Conditional gene deletion reveals functional redundancy of GABAB receptors in peripheral nociceptors in vivo
- Background Gamma-aminobutyric acid (GABA) is an important inhibitory neurotransmitter which mainly mediates its effects on neurons via ionotropic (GABAA) and metabotropic (GABAB) receptors. GABAB receptors are widely expressed in the central and the peripheral nervous system. Although there is evidence for a key function of GABAB receptors in the modulation of pain, the relative contribution of peripherally- versus centrally-expressed GABAB receptors is unclear. Results In order to elucidate the functional relevance of GABAB receptors expressed in peripheral nociceptive neurons in pain modulation we generated and analyzed conditional mouse mutants lacking functional GABAB(1) subunit specifically in nociceptors, preserving expression in the spinal cord and brain (SNS-GABAB(1)-/- mice). Lack of the GABAB(1) subunit precludes the assembly of functional GABAB receptor. We analyzed SNS-GABAB(1)-/- mice and their control littermates in several models of acute and neuropathic pain. Electrophysiological studies on peripheral afferents revealed higher firing frequencies in SNS-GABAB(1)-/- mice compared to corresponding control littermates. However no differences were seen in basal nociceptive sensitivity between these groups. The development of neuropathic and chronic inflammatory pain was similar across the two genotypes. The duration of nocifensive responses evoked by intraplantar formalin injection was prolonged in the SNS-GABAB(1)-/- animals as compared to their control littermates. Pharmacological experiments revealed that systemic baclofen-induced inhibition of formalin-induced nociceptive behaviors was not dependent upon GABAB(1) expression in nociceptors. Conclusion This study addressed contribution of GABAB receptors expressed on primary afferent nociceptive fibers to the modulation of pain. We observed that neither the development of acute and chronic pain nor the analgesic effects of a systematically-delivered GABAB agonist was significantly changed upon a specific deletion of GABAB receptors from peripheral nociceptive neurons in vivo. This lets us conclude that GABAB receptors in the peripheral nervous system play a less important role than those in the central nervous system in the regulation of pain.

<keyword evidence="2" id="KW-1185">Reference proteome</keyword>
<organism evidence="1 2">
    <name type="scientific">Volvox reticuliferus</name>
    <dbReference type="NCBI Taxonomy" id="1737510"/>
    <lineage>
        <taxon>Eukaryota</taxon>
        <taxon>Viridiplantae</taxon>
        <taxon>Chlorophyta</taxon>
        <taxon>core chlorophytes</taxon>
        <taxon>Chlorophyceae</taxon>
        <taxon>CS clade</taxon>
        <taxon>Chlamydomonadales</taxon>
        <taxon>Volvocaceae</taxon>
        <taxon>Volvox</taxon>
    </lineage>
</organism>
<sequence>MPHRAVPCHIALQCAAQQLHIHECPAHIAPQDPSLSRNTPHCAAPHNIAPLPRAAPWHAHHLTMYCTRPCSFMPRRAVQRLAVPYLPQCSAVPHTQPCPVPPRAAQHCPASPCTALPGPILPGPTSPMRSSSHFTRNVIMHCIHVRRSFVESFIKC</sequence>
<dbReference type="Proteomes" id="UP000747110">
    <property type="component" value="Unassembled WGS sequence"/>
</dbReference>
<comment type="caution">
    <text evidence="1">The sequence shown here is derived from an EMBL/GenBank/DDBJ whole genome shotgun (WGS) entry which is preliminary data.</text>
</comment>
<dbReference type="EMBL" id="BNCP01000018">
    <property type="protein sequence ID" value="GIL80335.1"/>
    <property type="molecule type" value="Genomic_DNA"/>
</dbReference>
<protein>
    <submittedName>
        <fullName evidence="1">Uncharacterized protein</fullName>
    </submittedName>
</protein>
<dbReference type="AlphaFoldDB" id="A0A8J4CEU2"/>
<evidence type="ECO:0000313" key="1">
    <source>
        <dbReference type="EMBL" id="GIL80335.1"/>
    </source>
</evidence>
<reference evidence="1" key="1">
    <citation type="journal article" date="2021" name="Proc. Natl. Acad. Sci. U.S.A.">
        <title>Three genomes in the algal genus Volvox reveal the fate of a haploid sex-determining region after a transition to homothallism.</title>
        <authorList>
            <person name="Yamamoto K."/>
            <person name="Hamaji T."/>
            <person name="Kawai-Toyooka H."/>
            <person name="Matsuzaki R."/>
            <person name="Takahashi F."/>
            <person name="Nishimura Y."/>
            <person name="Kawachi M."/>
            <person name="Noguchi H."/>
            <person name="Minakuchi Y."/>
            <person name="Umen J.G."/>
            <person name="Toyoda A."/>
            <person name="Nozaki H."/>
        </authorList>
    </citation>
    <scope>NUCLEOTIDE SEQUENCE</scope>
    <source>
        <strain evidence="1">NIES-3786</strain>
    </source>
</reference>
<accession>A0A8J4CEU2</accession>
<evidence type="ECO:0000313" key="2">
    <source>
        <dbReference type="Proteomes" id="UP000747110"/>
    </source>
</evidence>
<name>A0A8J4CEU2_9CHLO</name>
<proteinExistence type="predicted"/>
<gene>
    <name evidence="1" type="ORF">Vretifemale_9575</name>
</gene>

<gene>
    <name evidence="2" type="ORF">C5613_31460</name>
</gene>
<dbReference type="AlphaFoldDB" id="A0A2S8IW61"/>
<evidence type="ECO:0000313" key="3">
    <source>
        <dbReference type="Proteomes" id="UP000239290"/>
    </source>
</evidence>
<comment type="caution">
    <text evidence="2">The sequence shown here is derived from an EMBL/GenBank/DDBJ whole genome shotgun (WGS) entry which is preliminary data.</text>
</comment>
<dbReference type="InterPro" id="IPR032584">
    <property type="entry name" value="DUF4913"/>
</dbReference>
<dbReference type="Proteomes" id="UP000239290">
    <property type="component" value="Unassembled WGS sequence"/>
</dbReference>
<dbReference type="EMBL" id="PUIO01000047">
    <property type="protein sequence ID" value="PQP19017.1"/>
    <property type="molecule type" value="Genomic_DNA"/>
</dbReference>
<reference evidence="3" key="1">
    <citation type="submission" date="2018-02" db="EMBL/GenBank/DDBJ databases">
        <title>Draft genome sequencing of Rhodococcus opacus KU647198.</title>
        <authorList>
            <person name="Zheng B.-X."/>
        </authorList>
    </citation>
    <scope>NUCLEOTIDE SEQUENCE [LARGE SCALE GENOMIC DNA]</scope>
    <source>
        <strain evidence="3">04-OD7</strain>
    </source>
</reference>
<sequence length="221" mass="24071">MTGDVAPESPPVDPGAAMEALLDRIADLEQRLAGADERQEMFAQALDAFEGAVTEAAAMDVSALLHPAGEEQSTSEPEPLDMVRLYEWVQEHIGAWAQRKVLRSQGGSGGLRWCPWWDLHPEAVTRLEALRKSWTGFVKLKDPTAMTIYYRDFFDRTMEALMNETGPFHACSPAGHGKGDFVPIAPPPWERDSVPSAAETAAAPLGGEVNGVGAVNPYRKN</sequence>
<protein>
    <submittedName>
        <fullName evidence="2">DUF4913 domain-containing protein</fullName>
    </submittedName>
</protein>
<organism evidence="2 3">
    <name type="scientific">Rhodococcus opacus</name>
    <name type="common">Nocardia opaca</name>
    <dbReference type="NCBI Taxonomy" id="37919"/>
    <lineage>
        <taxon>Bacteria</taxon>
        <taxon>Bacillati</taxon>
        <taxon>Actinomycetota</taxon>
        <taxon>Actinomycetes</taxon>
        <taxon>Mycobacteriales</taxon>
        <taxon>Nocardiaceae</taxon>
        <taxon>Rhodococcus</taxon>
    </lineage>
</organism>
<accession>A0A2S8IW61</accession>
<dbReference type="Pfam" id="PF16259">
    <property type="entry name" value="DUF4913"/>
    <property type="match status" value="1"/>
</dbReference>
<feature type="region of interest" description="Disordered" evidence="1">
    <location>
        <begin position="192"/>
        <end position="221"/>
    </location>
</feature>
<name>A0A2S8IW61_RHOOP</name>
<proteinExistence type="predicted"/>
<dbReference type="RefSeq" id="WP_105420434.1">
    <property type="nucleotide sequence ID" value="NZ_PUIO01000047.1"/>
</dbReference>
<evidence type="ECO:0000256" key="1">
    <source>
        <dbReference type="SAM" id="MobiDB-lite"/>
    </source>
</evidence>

cGMP-dependent signaling pathways in spinal pain processing
- Oral presentation from 4th International Conference of cGMP Generators, Effectors and Therapeutic Implications ; Regensburg, Germany. 19–21 June 2009 Background: An exaggerated pain sensitivity is the dominant feature of inflammatory and neuropathic pain both in the clinical setting and in experimental animal models. It manifests as pain in response to normally innocuous stimuli (allodynia), increased response to noxious stimuli (hyperalgesia) or spontaneous pain, and can persist long after the initial injury is resolved. Research over the last decades has revealed that several signaling pathways in the spinal cord essentially contribute to the pain sensitization. To test the contribution of cGMP produced by NO-sensitive guanylyl cyclase (NO-GC) to pain sensitization, we investigated the localization of NO-GC in the spinal cord and in dorsal root ganglia, and we characterized the nociceptive behavior of mice deficient in NO-GC (GC-KO mice). Results: We show that NO-GC (β1 subunit) is distinctly expressed in neurons of the mouse spinal cord, while its distribution in dorsal root ganglia is restricted to non-neuronal cells. GC-KO mice exhibited a considerably reduced nociceptive behavior in models of inflammatory or neuropathic pain, but their responses to acute pain were not impaired. Moreover, GC-KO mice failed to develop pain sensitization induced by spinal administration of drugs releasing NO. Surprisingly, during spinal nociceptive processing cGMP produced by NO-GC may activate signaling pathways different from cGMP-dependent protein kinase I (cGKI), while cGKI can be activated by natriuretic peptide receptor-B (NPR-B) dependent cGMP production. Conclusion: Taken together, our results provide evidence that NO-GC has a dominant role in the development of exaggerated pain sensitivity during inflammatory and neuropathic pain. Furthermore, beside the NO-mediated cGMP synthesis, cGMP produced by NPR-B contributes to pain sensitization by activation of cGKI.
Inhibition of the soluble epoxide hydrolase promotes albuminuria in mice with progressive renal disease
Rainer U. Pliquett
Sung H. Hwang
Bruce D. Hammock
Ralf Peter Louis Brandes